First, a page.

A new study reveals elephants to have created a warning sound to specifically alert others of nearby humans. Poaching rates have spiked in recent years as humans put growing pressure on African elephants. Humans have created a strong fear in wild elephants, and this method of alert helps prove they are simply too intelligent to be treated as common prey.
Researchers at Oxford University studied elephant sounds through audio experimentation in herds found in Kenya. When sounds of human voices were heard from local tribes, elephants became vigilant and retreated, while producing a call that is very distinct. This particular low rumbling in their throats is claimed to be specific to human predators.
Elephants have apparently spread this knowledge to others in their family across the region. Researchers in the field played back the call from a recording, and the elephants showed a similar reaction, shedding evidence that this rumbling call is recognized at least as a warning signal.
The reason this specific call is significant to researchers is that the form of communication is not simply an alert, but also a method of informing others to what kind of danger is present. Elephants emit a low rumbling similar to the one discovered recently when a swarm of bees were seen attacking a member of the herd, but researchers say this is actually an entirely different type of call.
Lucy King, with the African elephant research group, says their results show that African elephants alarm calls differentiate between two types of threats in this study, and reflect the level of urgency in these threats. The difference in the two calls reported is similar to a vowel change in human language. A vowel change in English, for example, can change the entire meaning of a word. Elephants decipher these calls much like humans decipher vowels and consonants, forming a knowledge base of communication.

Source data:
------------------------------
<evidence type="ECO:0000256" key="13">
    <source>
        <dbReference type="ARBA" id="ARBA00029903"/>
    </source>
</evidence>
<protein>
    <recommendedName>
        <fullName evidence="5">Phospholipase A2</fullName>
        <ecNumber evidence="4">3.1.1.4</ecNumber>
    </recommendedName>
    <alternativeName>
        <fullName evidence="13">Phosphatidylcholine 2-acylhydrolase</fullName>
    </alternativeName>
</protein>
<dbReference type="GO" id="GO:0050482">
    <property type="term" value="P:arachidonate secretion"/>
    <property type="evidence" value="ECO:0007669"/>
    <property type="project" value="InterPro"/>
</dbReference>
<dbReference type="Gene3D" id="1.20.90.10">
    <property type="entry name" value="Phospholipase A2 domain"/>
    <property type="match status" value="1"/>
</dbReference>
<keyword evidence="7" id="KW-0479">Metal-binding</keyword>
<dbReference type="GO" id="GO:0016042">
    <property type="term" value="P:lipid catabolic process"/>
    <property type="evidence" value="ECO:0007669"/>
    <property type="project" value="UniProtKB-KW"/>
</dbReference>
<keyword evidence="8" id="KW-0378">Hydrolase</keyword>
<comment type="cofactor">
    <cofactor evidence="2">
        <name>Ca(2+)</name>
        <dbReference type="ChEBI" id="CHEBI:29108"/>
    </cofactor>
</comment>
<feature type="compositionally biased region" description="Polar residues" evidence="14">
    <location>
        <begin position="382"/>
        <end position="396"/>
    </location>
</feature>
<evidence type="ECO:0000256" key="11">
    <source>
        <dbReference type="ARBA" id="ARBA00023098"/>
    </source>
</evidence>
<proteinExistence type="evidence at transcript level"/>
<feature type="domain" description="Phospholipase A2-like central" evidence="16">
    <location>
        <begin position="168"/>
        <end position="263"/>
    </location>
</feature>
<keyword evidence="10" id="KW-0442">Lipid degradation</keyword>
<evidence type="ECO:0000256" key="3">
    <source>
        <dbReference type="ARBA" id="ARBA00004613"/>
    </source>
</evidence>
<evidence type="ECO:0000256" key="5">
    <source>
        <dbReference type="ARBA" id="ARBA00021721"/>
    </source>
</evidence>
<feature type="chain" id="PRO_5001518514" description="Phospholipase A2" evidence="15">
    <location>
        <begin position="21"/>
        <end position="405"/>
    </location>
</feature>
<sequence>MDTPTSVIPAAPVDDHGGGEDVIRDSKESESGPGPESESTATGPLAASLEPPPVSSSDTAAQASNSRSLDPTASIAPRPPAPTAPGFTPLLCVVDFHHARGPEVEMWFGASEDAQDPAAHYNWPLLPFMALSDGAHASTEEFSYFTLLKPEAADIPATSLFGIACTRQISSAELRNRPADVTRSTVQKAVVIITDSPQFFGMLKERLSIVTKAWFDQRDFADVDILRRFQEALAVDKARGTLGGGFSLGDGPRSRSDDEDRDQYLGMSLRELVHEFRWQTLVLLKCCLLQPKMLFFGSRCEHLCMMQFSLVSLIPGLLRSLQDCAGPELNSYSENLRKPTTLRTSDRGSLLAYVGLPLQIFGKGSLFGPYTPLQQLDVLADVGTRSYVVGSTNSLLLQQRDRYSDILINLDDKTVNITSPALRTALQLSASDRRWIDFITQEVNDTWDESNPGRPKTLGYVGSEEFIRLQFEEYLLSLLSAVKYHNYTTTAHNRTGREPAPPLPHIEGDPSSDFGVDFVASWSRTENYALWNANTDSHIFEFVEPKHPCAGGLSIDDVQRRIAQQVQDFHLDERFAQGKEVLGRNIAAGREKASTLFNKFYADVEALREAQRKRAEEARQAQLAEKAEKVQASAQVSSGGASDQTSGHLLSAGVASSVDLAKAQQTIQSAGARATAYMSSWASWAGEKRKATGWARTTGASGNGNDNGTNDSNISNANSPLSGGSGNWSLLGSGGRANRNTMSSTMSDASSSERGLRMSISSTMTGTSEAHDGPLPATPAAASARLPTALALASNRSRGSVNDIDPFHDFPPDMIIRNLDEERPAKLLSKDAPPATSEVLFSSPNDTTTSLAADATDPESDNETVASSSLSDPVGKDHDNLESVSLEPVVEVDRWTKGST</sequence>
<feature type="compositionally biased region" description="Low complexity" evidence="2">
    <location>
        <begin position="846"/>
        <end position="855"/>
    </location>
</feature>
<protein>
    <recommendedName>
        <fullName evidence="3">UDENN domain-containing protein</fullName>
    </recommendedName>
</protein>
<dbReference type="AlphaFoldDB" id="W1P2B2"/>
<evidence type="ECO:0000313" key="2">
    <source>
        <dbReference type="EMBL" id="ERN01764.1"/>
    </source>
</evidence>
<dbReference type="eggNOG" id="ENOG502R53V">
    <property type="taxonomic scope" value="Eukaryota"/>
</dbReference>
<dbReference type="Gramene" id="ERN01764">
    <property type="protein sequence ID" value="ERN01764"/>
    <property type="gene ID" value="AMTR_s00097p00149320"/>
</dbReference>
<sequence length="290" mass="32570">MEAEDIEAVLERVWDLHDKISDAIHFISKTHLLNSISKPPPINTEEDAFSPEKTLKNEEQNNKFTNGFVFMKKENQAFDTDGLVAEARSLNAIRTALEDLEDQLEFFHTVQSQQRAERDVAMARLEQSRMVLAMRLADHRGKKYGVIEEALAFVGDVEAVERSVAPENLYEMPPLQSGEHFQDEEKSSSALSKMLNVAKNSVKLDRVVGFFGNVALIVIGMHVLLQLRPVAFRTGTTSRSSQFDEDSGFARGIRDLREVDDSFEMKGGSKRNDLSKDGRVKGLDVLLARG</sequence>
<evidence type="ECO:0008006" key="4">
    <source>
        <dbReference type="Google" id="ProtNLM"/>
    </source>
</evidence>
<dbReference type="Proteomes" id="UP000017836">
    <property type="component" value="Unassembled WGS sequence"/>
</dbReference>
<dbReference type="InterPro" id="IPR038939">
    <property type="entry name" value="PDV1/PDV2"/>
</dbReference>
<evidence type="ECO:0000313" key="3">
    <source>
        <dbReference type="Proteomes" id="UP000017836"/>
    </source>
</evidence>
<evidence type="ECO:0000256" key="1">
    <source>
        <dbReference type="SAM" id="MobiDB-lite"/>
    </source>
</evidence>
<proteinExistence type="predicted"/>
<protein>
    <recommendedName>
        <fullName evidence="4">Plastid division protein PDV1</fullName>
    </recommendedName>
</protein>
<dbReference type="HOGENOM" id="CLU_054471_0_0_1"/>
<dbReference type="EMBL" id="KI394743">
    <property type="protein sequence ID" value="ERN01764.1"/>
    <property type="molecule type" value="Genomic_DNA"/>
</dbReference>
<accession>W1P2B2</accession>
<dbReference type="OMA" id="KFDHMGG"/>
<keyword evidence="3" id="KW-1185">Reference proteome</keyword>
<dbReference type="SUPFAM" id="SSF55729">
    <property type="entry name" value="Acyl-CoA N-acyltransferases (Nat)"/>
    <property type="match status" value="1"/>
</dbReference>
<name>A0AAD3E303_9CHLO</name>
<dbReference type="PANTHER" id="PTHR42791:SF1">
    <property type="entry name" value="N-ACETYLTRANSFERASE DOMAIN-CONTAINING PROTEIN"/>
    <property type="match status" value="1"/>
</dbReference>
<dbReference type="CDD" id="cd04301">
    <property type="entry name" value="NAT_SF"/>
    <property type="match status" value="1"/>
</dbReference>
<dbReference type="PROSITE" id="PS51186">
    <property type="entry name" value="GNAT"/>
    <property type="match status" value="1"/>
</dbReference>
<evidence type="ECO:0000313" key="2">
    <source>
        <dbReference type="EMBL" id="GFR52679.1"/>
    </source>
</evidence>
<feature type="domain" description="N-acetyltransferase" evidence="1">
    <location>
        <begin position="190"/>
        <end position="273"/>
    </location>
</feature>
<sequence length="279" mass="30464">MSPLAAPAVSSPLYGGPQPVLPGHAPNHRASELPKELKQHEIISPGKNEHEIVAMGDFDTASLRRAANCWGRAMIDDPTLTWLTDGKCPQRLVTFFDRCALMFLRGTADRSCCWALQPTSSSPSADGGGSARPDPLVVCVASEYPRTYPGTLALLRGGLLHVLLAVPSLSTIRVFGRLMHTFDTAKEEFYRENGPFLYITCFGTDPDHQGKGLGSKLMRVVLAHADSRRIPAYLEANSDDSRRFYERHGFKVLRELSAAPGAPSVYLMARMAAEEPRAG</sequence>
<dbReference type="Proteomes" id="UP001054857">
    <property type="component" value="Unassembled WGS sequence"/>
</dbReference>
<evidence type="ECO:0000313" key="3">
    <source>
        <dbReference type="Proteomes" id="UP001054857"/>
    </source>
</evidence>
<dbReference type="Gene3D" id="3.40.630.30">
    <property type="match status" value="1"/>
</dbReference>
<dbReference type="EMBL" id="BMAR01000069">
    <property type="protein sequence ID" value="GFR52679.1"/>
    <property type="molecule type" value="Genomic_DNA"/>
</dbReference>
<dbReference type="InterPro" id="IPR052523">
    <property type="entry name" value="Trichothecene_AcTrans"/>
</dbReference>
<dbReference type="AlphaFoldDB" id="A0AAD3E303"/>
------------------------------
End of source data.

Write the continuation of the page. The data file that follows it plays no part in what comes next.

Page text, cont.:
Writer and editor, Stephen Messenger, found that tens of thousands of elephants are killed annually throughout Africa, yielding a rate of one death for every 15 minutes. No more evidence should be needed to prove to hunters, and the world, that elephants are too intelligent a creature to be some other mammal’s prey.
In the study by Joseph Soltis, Lucy King, and others, a tribe of Samburu pastoralists of Northern Kenya were studied for their common interactions with the African elephants. The humans and wildlife compete over resources such as water-holes, and so there can be great conflict in the area, which is assumed the reason for the distinct call. Specifically, when adult male Samburu voices were heard, African elephants produced an alarm in response to those specific tribesmen. Elephants took off in flight, while vocalizing the threat. This is probably because the men in the tribe are recognized by the elephants as their predators, or hunters.
The researchers say that mammals use vocalization to refer to many external objects in their environment–a phenomenon referred to as referential communication. These vocal responses vary acoustically depending on the level of threat.
Vervet monkeys respond to leopards (a predator) by emitting alarming calls while fleeing to trees. They are seen making alarm calls for eagles by looking up, and for snakes by making their alarm calls while looking down. Meerkats respond to aerial threats by freezing, scanning for cover, and then fleeing while making an alarm call.
The researchers do not believe all mammalian alarm calls are predator-specific. For example, they claim the yellow-bellied marmot emits an alarm call that is universally the same for any predatorial threat.
Time writer, Veronique Greenwood, describes a study in which the universal human motion of pointing is also used in African elephants. This is naturally recognized to be an extremely complex cognitive skill, which many people assumed a strictly primate-like characteristic.
Greenwood explains that the elephant could have learned this trait from being around humans, nevertheless, it still shows, even if learned, that elephants have a complex brain. Humans regard other humans to be too intelligent to be treated as prey, so what proof is there that elephants are any less important? These creatures are self-aware enough to learn and repeat behaviors, indicating they are more than just a poacher’s game. African elephants have continued to show impressive traits that researchers will keep a keen watch on for many more lessons on mankind’s humility.
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Opinion By Lindsey Alexander
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